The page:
How will I feel…the first time I become a published author?
No, I am not an arrogant, overzealous poser who think she is destined to be a best-selling author. The truth is that I have a dream to be a published author, and I plan to work hard until I can achieve those goals.
So, how will I feel when it happens? Over the years, I’ve read the books of people I’ve never met, admiring their ability to shape the English language (and sometimes other ones) into beautiful works of art. Writing isn’t about making a political statement or placing universal themes that will make your book literature with a capital L.
The first aspect of writing is about expressing the emotions and ideas that make up the human condition. Even in the vast universes of science fiction or the actions scenes of westerns, the human condition can be found at the center of all writing. It is there, in the unconscious mind of the writer that we find the purpose of writing. To tell the stories that mean most to humanity. The ones about love, war, and grief. I am lucky to live in a world where information can travel instantaneously around the world, sharing ideas with people in different cultures. The desire to share my ideas with everyone is what began my love of writing.
This brings us to the second aspect of writing. The storytelling part. Bards eventually turned into scribes, when they realized the value the written word held for the stories of the past and present. Once a story is transcribed on paper, it can easily travel faster than one person telling the story. And hundreds of copies? Whoo buddy, you are really cooking now.
For those of us who cherish print for it’s massive contribution to passing our favorite stories across the globe, print can do even more for the aspiring writing these days. Whether you choose the big six, a small publishing company, or venture out into the publishing world alone, there is always a point to having your story available for the masses to experience. I don’t care if it’s on a $200 device that uses e-ink or a paper back with it’s glossy cover art. The thought of having my words available for people to purchase (or free) and read is overwhelming.
Now that I am being taught the process of writing from the inside, I can understand the feeling excitement and anxiety of preparing my work for the world to read. I already know the pitfalls of revising, of working under strict deadlines, and constantly doubting my own skills. Not that all of these hurdles must be faced by everyone, but they are some of the basics. The next big leap in the future will hopefully land me with a book bound, printed on paper (or on a screen) with my name on it. I have the pleasure of meeting many published authors in my first residency of my master’s program.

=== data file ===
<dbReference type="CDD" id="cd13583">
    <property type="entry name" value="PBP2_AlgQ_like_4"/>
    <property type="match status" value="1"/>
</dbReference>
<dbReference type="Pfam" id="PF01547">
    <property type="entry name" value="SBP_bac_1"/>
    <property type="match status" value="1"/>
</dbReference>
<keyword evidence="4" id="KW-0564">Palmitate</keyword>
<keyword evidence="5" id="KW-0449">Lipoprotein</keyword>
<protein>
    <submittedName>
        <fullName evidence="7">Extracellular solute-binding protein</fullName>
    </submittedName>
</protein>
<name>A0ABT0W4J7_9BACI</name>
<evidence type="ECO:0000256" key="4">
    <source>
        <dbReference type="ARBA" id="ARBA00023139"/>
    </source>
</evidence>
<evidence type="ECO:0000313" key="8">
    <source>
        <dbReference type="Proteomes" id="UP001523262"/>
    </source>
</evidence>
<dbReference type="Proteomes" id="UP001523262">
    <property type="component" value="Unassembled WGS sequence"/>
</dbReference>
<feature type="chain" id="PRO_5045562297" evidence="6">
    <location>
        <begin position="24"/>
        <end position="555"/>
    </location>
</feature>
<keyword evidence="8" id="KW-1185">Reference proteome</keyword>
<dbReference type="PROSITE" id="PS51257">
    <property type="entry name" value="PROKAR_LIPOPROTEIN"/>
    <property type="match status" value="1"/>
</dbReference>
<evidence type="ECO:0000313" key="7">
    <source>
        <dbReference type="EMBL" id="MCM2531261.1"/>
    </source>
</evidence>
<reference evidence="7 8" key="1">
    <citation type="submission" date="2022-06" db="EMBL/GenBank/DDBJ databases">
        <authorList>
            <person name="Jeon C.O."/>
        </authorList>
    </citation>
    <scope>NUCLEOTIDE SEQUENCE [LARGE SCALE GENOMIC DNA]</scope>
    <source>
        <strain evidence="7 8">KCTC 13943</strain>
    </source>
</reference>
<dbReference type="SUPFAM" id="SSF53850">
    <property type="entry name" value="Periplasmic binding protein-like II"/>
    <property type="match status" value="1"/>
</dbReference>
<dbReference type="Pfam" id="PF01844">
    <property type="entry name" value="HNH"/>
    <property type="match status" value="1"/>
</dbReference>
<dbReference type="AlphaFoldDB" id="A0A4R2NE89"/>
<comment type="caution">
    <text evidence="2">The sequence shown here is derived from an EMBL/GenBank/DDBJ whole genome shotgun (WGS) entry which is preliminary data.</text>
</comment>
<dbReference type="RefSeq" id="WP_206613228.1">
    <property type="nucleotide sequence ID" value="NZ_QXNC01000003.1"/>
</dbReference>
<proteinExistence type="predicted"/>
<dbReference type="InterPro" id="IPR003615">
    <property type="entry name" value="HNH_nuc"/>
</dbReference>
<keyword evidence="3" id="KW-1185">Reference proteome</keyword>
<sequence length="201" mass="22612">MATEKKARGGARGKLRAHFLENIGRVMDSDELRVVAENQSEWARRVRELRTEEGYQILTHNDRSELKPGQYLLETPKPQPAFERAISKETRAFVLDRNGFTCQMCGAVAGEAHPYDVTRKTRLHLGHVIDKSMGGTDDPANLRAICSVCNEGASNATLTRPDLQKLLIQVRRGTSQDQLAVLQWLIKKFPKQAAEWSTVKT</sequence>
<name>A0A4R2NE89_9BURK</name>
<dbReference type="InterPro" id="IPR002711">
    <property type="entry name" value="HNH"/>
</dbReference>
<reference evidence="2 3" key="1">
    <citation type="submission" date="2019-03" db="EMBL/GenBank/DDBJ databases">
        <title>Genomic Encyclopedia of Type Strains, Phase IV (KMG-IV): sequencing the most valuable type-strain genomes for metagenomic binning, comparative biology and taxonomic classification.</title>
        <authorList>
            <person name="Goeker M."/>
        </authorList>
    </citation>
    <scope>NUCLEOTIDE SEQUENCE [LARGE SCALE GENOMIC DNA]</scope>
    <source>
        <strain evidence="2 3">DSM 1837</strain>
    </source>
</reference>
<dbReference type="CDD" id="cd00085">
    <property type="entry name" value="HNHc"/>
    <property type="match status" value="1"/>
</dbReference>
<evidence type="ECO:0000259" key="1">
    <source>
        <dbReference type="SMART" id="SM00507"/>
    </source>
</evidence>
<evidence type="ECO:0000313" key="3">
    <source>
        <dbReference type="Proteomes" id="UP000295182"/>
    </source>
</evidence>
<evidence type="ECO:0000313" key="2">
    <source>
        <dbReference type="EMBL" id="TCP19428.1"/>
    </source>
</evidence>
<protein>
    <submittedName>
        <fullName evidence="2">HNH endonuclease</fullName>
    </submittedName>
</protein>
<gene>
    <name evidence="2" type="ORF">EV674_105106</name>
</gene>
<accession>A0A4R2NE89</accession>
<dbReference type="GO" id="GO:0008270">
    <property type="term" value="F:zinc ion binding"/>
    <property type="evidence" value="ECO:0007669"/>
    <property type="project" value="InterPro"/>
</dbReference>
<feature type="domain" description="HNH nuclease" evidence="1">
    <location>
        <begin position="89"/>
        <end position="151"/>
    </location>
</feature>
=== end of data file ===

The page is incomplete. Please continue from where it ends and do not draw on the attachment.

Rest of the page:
What is even more exciting is that my fellow colleagues are being published even before the program is finished.
Be sure to check out their published works below:
This increase in publishing has surrounded me with a boatload of optimism and one seemingly unimportant question. What will it feel like to have your work published for the first time? Ideally, the answer should be elation, joy, gratitude, happiness. However, the act of getting your work published is typically not easy. Louisa May Alcott was forced to change her ending and betray her characters to appease publishers. These days, if you jump through the hoops necessary to publish the traditional way, you may find yourself in need of several consultants to show your book is worth reading. Web designers, twitter accountants, and marketing agents are some of the few necessities that accompany being published right now. You have to be your own promoter. This makes the daunting task of getting the word out much more difficult than just simply writing the book.
Don’t get me wrong, I’m going to go 15 kinds of crazy when my first book is delivered to my house “fresh off the press.” I know that no matter what the cost (tears, money, and especially blood) I will be published. I want to reach people and share with them the joy that books have given me my entire life. At the same time, I have to be willing to sacrifice a whole lot more once my baby has been published. It’s a completely different job before and after publishing because you have to be a separate person from the writer of the story. Although that is not always a bad thing. I am excited and nervous for all parts of the process, especially for the first time. Even the rejection letters will be greeted with a smile. That badge of honor will be accepted with a slice of humble pie and a tall glass of get back to work. As I work diligently to perfect each story, I look forward to the day I can post on here, facebook, and twitter that I will now be promoting my book tour instead of working on my next homework assignment.
What are your hopes and fears about publishing? Share them here and happy reading/writing!